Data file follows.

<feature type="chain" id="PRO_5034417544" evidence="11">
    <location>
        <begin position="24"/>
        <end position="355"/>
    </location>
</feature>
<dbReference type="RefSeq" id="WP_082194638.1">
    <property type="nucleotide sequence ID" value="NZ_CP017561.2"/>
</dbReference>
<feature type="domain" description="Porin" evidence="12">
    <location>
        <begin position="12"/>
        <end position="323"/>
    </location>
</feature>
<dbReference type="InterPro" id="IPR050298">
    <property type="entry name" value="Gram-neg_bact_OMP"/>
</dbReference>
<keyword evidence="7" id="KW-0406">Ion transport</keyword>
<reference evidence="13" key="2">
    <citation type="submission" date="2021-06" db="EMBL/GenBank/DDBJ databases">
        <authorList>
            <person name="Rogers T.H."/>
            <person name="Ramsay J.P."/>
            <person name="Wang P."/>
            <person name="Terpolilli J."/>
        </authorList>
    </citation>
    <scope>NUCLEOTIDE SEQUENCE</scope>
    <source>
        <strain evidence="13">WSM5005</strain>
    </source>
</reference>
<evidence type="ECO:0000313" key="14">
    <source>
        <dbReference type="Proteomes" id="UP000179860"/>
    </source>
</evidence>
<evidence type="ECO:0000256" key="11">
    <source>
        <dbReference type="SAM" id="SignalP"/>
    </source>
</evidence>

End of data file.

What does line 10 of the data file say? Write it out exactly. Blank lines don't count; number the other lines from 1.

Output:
<feature type="domain" description="Porin" evidence="12">